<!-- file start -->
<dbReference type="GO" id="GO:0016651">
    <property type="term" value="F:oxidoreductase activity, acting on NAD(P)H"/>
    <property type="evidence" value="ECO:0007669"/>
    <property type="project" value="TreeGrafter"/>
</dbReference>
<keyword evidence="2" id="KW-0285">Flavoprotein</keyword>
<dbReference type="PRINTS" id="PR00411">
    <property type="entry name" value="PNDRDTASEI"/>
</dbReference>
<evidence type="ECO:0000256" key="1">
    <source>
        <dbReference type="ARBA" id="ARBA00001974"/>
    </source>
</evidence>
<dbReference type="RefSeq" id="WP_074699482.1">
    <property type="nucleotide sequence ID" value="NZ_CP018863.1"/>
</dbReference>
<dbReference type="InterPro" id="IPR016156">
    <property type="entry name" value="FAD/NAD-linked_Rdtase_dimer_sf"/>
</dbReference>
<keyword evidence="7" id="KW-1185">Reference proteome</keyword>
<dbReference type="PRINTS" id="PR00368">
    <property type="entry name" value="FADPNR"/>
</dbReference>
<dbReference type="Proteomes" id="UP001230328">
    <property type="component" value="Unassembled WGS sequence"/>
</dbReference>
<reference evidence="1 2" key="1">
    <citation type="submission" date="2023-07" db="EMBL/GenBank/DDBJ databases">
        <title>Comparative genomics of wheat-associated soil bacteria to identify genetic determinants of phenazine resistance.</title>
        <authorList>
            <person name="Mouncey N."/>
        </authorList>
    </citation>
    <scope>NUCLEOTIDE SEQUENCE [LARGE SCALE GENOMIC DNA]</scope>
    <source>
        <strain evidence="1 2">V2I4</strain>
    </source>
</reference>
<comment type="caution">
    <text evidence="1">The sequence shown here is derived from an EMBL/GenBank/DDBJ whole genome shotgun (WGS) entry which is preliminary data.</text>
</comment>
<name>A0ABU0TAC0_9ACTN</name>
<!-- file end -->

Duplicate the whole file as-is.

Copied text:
<dbReference type="GO" id="GO:0016651">
    <property type="term" value="F:oxidoreductase activity, acting on NAD(P)H"/>
    <property type="evidence" value="ECO:0007669"/>
    <property type="project" value="TreeGrafter"/>
</dbReference>
<keyword evidence="2" id="KW-0285">Flavoprotein</keyword>
<dbReference type="PRINTS" id="PR00411">
    <property type="entry name" value="PNDRDTASEI"/>
</dbReference>
<evidence type="ECO:0000256" key="1">
    <source>
        <dbReference type="ARBA" id="ARBA00001974"/>
    </source>
</evidence>
<dbReference type="RefSeq" id="WP_074699482.1">
    <property type="nucleotide sequence ID" value="NZ_CP018863.1"/>
</dbReference>
<dbReference type="InterPro" id="IPR016156">
    <property type="entry name" value="FAD/NAD-linked_Rdtase_dimer_sf"/>
</dbReference>
<keyword evidence="7" id="KW-1185">Reference proteome</keyword>
<dbReference type="PRINTS" id="PR00368">
    <property type="entry name" value="FADPNR"/>
</dbReference>
<dbReference type="Proteomes" id="UP001230328">
    <property type="component" value="Unassembled WGS sequence"/>
</dbReference>
<reference evidence="1 2" key="1">
    <citation type="submission" date="2023-07" db="EMBL/GenBank/DDBJ databases">
        <title>Comparative genomics of wheat-associated soil bacteria to identify genetic determinants of phenazine resistance.</title>
        <authorList>
            <person name="Mouncey N."/>
        </authorList>
    </citation>
    <scope>NUCLEOTIDE SEQUENCE [LARGE SCALE GENOMIC DNA]</scope>
    <source>
        <strain evidence="1 2">V2I4</strain>
    </source>
</reference>
<comment type="caution">
    <text evidence="1">The sequence shown here is derived from an EMBL/GenBank/DDBJ whole genome shotgun (WGS) entry which is preliminary data.</text>
</comment>
<name>A0ABU0TAC0_9ACTN</name>